Opening Reception: Saturday, June 28th, 2-5pm

Facebook Events page: https://www.facebook.com/events/247638198766617/

I’ll be exhibiting works in collaboration with Chief Rande Cook (K’alapa). I’m very honoured and privileged to have been invited by Rande to be apart of this exciting show. And the squirrels are downright ecstatic, as well as ravenous.
Ravenous brings together two unique artists who share a passion for celebrating new ideas, works, and concepts about art. In this exciting new exhibit, Rande Cook and Carollyne Yardley will use personal identities, humour and storytelling to engage and remind viewers that art is alive, influenced, and constantly changing.

"Ravenous"  by Rande Cook, Acrylic on Canvas 72” x 72”

“Ravenous” by Rande Cook, Acrylic on Canvas 72” x 72”

Behind the scenes footage of photo shoot. Chief Rande Cook in Regalia. Feb 2014.

Behind the scenes footage of photo shoot. Chief Rande Cook in Regalia. Feb 2014. More behind the scenes photos here

Rande Cook uses the story of trickster Raven, a shape-changer who inadvertently releases the light to the world, to the benefit of all of humanity, while Carollyne Yardley’s squirrel mask is a trick for the mind, creating a cognitive dissonance about the characters portrayed and the secrets they keep. Both use allegory and metaphor in a visual dialogue that connects the artists’ own unique stories, especially those that emerge from self-identity in a culture, to the contemporary art world.
Elements of humour in the artworks will be either obvious or obscured. Simultaneously inclusive and exclusive, humour reminds us that identity is alive. If you get the joke, you are included in the secret society. If you do not immediately see the layers and references then you may feel excluded – but this exclusion can serve as the spark for active engagement and revelations about the interconnectedness of world culture.

In Ravenous, the fusion of works from these two different storytellers will aim to set those sparks in wide audience — by opening the doors of traditional cultural iconography and challenging the sacred parameters that define any artistic movement today.

Featuring works by:

Chief Rande Cook
Website: www.randecook.com 

The Marriage, 48" x 36", acrylic on canvas by Rande Cook

The Marriage, 48″ x 36″, acrylic on canvas by Rande Cook

Squirrel Mask, Cedar, 2014 by Rande Cook

Squirrel Mask, Cedar, 2014 by Rande Cook

Carollyne Yardley
Website: www.carollyne.com 

Rande Cook: Squirrel Mask and Chief's Copper, Oil on wood panel, 2014, Carollyne Yardley

Rande Cook: Squirrel Mask and Chief’s Copper, Oil on wood panel, 2014, by Carollyne Yardley

Rande Cook: Vatican Mask Squirrel, Oil on wood panel, 2014 by Carollyne Yardley

Rande Cook: Vatican Mask Squirrel, Oil on wood panel, 2014 by Carollyne Yardley

Vatican Mask: Inspiration, and primary source.

Vatican Mask: Inspiration, and “beta” photo test.

Chief Rande Cook Squirrel, 36 x 48, Oil on wood Panel, 2014, by Carollyne Yardley

The Matrix (Rande Cook Regaila back view). Photograph on Cotton Fine Art Paper, 2014, Carollyne Yardley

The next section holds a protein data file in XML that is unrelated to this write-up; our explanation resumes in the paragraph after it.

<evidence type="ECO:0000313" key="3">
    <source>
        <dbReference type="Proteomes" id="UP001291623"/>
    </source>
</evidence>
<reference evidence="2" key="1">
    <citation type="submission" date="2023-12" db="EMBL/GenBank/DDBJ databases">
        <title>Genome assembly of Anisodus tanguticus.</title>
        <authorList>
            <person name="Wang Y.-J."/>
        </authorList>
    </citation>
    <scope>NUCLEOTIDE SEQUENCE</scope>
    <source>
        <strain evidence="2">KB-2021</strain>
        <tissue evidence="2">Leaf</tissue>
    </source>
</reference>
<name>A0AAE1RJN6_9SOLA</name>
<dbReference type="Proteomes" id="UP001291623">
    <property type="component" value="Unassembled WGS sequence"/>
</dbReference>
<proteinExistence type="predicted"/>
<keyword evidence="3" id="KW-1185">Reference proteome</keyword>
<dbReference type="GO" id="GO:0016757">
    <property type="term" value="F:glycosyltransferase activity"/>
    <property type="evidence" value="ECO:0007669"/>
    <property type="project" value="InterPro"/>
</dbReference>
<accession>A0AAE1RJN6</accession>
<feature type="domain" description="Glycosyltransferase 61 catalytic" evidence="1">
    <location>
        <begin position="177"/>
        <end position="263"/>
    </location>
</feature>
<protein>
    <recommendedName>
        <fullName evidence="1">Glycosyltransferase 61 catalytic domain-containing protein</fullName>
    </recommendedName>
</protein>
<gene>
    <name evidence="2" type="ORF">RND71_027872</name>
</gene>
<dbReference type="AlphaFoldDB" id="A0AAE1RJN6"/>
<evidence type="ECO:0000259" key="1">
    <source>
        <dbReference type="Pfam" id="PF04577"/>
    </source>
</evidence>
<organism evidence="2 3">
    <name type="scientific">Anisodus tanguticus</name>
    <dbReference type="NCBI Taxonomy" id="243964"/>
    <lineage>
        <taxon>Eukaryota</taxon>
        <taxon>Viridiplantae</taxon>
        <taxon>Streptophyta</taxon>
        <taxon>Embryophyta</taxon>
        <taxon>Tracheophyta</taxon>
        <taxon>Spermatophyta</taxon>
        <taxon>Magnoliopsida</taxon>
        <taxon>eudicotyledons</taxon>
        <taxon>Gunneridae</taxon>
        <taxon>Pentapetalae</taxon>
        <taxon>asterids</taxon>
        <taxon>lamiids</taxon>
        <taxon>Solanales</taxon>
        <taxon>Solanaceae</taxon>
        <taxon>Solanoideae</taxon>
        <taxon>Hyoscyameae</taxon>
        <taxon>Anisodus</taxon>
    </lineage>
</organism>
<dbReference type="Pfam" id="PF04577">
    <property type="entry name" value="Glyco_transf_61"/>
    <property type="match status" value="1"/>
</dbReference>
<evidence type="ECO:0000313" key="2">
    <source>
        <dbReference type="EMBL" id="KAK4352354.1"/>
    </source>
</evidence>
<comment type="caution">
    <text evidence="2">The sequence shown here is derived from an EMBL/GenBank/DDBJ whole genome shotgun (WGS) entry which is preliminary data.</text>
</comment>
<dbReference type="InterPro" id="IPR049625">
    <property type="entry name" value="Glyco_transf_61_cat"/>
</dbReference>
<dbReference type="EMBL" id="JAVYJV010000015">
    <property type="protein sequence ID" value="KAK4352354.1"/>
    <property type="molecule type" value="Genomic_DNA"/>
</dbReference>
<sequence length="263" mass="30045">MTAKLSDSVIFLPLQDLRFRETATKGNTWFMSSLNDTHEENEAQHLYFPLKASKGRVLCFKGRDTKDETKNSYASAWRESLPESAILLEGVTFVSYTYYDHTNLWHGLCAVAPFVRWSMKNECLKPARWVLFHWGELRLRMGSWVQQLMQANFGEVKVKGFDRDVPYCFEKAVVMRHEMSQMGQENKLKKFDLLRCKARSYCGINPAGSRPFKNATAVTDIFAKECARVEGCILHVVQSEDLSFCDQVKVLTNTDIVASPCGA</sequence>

The Matrix (Rande Cook Regaila back view). Photograph on Cotton Fine Art Paper, 2014, by Carollyne Yardley

Raven Remix Matrix, Digital Composite, Concept Design (with Rande Cook Raven head). Printed on Cotton Fine Art Paper, 2014, Carollyne Yardley

Raven Remix Matrix, Digital Composite, Concept Design (with Rande Cook Raven head). Printed on Cotton Fine Art Paper, 2014, by Carollyne Yardley

Media

Focus Magazine, June 2014 VOL. 26 NO.9 pgs. 32-33

Focus Magazine, June 2014 VOL. 26 NO.9 pgs. 32-33. Click image to enlarge

Kate Cino, Alcheringa Gallery presents Ravenous with Rande Cook and Carollyne Yardley, June 23-July 19, 2014. Art Openings, June 16, 2014. Weblog.

Screen capture of Kate Cino's Art Openings.

Screen capture of Kate Cino’s Art Openings. June 16, 2014 http://www.artopenings.ca/ravenousalcheringa.html

Carollyne Yardley and Rande Cook at the closing of Differences and Repetition (curated by Efren Quiroz). Photo by Efren Quiroz.

Carollyne Yardley and Rande Cook at the closing of Differences and Repetition (curated by Efren Quiroz). Photo by Efren Quiroz.

RAVENOUS

Alcheringa Gallery
featuring works by Rande Cook and Carollyne Yardley
June 23 – July 19, 2014.
Opening Reception: Saturday, June 28, 2-5 pm
665 Fort Street, Victoria, BC, Canada V8W 1G6
T: 250.383.8224

GALLERY HOURS

Monday – Saturday: 9:30 – 5:30 pm
Sunday: 12 – 5 pm

Extended Summer hours.

Editors Note:

I first met Rande Cook at the closing reception for Difference and Repetition, the Slide Room Gallery, curated by Efren Quiroz. We were both included in this show where 30 artists riffed off of a Gerhard Richter painting. We had both seen each others works at the Art Gallery of Greater Victoria. Rande’s curated show Urban Thunderbirds (with Francis Dick, LESSlie, and Dylan Thomas), was on at the same time as #Strangelings, Massey Gallery, AGGV

Ravenous, Alcheringa Gallery: Rande Cook and Carollyne Yardley

Ravenous
Alcheringa Gallery
June 23 – July 19, 2014
Opening Reception: Saturday, June 28th, 2-5pm

Facebook Events page: https://www.facebook.com/events/247638198766617/

I’ll be exhibiting works in collaboration with Chief Rande Cook (K’alapa). I’m very honoured and privileged to have been invited by Rande to be apart of this exciting show. And the squirrels are downright ecstatic, as well as ravenous.
Ravenous brings together two unique artists who share a passion for celebrating new ideas, works, and concepts about art. In this exciting new exhibit, Rande Cook and Carollyne Yardley will use personal identities, humour and storytelling to engage and remind viewers that art is alive, influenced, and constantly changing.